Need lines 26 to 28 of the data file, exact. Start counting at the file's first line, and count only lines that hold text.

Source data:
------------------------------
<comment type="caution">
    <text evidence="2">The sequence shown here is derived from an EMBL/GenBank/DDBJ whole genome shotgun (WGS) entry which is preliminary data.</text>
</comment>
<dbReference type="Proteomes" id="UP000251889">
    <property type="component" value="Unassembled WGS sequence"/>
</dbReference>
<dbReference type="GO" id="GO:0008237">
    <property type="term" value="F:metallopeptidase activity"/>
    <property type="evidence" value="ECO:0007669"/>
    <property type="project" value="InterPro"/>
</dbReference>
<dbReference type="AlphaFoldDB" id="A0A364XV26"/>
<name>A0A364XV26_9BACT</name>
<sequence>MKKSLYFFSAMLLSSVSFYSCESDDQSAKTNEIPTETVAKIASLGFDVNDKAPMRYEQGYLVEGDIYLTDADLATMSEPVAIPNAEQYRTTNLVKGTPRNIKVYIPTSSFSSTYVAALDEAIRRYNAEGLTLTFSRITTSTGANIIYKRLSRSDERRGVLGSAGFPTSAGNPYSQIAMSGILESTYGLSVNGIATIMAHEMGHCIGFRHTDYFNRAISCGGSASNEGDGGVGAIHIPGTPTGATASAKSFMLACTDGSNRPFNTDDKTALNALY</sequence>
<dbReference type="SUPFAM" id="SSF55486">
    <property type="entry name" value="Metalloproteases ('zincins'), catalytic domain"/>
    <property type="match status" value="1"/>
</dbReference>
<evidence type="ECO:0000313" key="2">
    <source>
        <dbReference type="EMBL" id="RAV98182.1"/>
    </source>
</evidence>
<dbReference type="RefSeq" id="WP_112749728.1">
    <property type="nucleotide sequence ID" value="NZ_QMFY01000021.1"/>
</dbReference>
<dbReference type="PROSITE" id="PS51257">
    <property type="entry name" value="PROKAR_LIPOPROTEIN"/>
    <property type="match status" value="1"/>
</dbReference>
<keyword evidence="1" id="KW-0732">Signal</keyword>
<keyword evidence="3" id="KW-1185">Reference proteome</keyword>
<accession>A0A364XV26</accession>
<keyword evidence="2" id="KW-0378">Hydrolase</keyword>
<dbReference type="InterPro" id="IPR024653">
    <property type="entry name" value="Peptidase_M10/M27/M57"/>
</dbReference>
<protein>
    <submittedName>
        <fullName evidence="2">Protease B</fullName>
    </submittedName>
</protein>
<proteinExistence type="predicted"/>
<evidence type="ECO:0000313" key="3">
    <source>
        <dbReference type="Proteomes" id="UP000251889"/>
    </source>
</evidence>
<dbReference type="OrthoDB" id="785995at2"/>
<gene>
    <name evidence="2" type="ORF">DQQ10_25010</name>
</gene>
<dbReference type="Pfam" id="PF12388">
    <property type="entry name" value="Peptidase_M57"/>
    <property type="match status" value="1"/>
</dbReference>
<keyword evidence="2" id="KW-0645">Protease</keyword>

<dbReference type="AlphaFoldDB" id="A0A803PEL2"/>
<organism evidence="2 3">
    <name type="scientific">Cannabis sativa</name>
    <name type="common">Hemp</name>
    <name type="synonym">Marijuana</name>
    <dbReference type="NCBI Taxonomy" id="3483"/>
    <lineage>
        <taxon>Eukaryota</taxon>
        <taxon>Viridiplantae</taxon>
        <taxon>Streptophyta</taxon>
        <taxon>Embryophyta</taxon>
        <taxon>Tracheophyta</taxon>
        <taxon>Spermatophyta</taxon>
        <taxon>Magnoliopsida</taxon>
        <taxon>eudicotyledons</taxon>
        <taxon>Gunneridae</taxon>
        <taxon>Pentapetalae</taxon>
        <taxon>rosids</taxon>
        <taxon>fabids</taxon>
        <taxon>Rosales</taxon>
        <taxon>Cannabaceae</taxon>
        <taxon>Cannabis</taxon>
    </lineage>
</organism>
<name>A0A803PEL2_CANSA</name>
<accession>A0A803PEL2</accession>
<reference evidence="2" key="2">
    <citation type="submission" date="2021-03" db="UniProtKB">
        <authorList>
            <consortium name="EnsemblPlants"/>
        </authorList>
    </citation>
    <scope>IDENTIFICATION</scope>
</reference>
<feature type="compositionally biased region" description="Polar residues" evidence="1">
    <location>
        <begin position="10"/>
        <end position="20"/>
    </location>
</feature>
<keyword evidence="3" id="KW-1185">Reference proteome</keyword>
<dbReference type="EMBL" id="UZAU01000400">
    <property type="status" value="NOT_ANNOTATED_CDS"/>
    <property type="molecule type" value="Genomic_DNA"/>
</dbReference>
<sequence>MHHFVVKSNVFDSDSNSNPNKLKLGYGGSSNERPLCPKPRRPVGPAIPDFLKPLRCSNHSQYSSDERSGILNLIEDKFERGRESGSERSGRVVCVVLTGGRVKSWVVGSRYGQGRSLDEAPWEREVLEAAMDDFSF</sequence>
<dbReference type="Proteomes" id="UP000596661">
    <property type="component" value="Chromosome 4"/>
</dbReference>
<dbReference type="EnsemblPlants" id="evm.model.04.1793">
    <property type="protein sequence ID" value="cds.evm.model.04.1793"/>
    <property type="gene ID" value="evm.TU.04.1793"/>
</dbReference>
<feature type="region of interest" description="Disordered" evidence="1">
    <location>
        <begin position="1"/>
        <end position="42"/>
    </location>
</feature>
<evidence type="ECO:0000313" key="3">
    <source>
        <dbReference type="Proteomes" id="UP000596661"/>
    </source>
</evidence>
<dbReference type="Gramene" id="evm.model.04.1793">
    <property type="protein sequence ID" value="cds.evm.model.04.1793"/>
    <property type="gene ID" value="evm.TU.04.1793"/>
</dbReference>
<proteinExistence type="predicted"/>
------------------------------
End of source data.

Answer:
</dbReference>
<dbReference type="PROSITE" id="PS51257">
    <property type="entry name" value="PROKAR_LIPOPROTEIN"/>